Prolonged nest building increase the reproductive outcome in American female mink

Toke Munk Schou, Rupert Palme, Jens Malmkvist: Department of Animal Science, Aarhus University, Tjele Denmark; University of Veterinary Medicine, Vienna Austria .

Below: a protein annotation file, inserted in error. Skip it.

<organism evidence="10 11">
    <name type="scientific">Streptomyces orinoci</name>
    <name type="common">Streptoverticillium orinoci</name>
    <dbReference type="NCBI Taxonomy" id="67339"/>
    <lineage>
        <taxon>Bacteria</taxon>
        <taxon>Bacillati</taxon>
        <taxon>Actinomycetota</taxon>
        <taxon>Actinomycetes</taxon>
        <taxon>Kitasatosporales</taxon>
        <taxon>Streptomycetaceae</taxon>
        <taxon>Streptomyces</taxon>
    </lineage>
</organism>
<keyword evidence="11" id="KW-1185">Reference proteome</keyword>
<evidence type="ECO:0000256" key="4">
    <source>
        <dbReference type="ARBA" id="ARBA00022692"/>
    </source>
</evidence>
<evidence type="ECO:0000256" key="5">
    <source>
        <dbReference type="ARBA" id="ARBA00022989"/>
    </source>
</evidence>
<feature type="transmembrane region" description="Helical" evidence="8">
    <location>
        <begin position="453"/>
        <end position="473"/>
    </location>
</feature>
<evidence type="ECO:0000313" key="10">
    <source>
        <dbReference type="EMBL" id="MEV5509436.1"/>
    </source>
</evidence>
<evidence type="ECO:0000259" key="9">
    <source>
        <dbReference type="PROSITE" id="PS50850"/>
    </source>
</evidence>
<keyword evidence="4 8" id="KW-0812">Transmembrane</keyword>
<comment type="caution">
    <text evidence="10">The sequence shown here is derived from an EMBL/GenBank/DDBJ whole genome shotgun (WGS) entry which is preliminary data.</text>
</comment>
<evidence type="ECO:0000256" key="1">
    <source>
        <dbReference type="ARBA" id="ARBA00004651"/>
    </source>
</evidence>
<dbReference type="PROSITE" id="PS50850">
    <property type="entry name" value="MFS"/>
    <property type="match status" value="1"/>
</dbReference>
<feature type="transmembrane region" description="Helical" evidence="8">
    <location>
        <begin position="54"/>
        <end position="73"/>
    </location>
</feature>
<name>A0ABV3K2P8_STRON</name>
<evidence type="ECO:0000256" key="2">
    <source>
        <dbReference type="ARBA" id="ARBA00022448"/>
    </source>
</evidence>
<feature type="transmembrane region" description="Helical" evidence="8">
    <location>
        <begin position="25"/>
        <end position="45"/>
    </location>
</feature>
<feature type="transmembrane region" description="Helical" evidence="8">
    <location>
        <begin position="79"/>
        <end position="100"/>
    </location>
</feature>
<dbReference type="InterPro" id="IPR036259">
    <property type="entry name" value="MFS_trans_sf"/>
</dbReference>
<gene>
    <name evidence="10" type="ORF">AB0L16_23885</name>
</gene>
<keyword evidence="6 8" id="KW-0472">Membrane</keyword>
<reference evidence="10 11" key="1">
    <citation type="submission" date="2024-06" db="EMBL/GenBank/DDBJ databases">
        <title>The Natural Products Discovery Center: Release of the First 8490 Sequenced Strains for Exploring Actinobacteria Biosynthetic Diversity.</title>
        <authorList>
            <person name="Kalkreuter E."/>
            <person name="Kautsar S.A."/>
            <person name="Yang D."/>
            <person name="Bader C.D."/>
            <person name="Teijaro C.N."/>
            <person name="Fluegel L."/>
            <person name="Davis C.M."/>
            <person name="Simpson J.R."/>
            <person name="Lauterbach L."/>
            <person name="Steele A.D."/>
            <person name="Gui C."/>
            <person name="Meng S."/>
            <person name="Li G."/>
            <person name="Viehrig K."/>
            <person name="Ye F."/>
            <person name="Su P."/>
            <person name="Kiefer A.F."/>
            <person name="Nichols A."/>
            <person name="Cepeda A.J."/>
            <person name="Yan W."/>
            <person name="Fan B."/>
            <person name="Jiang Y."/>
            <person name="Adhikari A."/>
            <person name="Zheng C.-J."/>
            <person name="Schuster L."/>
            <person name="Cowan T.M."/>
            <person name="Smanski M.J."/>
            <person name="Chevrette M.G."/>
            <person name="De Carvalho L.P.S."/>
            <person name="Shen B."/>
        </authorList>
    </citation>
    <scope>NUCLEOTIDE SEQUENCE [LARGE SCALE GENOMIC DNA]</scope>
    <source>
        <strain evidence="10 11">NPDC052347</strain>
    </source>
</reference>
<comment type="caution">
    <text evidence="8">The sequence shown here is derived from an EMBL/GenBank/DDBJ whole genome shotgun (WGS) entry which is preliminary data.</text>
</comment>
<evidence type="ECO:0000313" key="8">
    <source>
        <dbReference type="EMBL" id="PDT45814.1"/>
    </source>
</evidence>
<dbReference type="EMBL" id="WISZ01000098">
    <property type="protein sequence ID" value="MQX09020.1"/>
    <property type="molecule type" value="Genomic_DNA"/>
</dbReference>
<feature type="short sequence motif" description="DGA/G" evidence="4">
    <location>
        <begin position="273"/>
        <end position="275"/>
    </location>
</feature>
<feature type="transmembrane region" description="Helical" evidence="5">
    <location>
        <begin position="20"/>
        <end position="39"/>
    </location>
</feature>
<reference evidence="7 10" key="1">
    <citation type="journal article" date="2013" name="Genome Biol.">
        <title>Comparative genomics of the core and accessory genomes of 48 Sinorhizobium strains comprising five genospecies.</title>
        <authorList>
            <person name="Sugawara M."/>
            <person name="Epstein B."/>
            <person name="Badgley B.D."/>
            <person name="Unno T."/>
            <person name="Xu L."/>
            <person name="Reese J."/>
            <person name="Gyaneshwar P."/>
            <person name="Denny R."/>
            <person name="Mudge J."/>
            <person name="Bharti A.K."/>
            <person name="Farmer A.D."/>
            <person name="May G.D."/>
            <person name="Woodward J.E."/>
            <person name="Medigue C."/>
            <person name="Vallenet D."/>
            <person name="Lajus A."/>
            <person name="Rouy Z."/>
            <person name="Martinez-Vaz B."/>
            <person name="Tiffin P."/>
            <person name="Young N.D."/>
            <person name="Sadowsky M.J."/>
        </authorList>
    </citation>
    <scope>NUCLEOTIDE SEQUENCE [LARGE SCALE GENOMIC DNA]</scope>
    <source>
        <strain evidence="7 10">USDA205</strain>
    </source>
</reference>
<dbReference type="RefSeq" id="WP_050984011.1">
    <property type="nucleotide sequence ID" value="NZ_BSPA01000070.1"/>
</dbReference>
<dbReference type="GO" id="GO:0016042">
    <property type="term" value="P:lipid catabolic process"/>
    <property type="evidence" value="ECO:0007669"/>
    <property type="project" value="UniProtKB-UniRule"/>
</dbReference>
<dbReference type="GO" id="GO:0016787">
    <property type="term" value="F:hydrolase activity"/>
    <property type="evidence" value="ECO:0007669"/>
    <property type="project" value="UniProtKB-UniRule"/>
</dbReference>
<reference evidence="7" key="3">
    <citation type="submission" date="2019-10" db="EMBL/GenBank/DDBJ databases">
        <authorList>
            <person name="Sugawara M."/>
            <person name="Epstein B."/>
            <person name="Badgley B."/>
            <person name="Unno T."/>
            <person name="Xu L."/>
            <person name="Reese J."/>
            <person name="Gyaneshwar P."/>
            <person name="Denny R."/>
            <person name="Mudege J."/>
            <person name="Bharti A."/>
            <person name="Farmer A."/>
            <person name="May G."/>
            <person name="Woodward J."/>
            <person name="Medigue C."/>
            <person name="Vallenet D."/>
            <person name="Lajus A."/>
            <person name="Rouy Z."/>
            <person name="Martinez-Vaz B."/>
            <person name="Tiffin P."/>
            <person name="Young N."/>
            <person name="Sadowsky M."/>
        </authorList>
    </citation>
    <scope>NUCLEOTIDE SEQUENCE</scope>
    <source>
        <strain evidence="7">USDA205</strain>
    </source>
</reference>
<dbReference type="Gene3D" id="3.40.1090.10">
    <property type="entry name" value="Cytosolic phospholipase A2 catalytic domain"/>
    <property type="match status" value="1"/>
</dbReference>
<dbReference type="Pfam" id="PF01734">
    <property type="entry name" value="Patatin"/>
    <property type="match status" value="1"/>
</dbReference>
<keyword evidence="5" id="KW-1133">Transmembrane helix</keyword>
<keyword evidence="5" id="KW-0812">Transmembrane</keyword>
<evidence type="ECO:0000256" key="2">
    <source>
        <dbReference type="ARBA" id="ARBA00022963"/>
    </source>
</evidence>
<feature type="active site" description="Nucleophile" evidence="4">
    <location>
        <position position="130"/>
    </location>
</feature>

ABSTRACT: The timing of the onset of maternal-related nest building in American Mink is unknown,  and it is expected that farmed mink are highly motivated to perform nest building during times of restricted access to nesting material on mink farms.  Not fulfilled motivations due to thwarting can lead to stress response with increased HPA­-axis output and performance of abnormal behaviour. We aimed to investigate when maternal nest building have onset and to test how prolonged access to nesting material influences dams stress response and reproductive outcome. We set up two groups that differed in timing of allocation of nesting material in the cage: group ALWAYS from 15 January and group REGULAR from 23 March. On 16 January after allocation of nesting material to ALWAYS, the mink built advanced nests, and their nest scores (P < 0.001) and nest temperature (P < 0.001) stayed significantly higher through to 23 March. When both groups had access to nesting material, from 23 March through birth, no difference was found in nest score (P = 0.28) and temperature (P = 0.27). ALWAYS mink females had better reproduction outcome: offspring survival (P = 0.007) and litter size (an average +1.2 young) Day 7 after birth (P = 0.021). Additionally, access to nesting material during winter/early spring (group ALWAYS) tended to reduce females’ faecal cortisol metabolite concentrations (FCM; P = 0.075) and the performance of active behaviour including stereotypic behaviour (P = 0.008). After mating, maternal nest building was documented as the nest scores increased through the period 24 March to Day 2 after birth. During this period, when both groups had equal access to nesting material, no differences was found in FCM, stereotypic and active behaviour, nest score and nest climate. In conclusion, the current study demonstrated for the first time that adult mink females are motivated for nest building prior to  mating, during winter/early spring, thus it is not only a maternal behaviour. Further, prolonged access to nesting material in the cage had a stress-­reducing effect and a positive long-term effect on the reproductive outcome in farmed mink.

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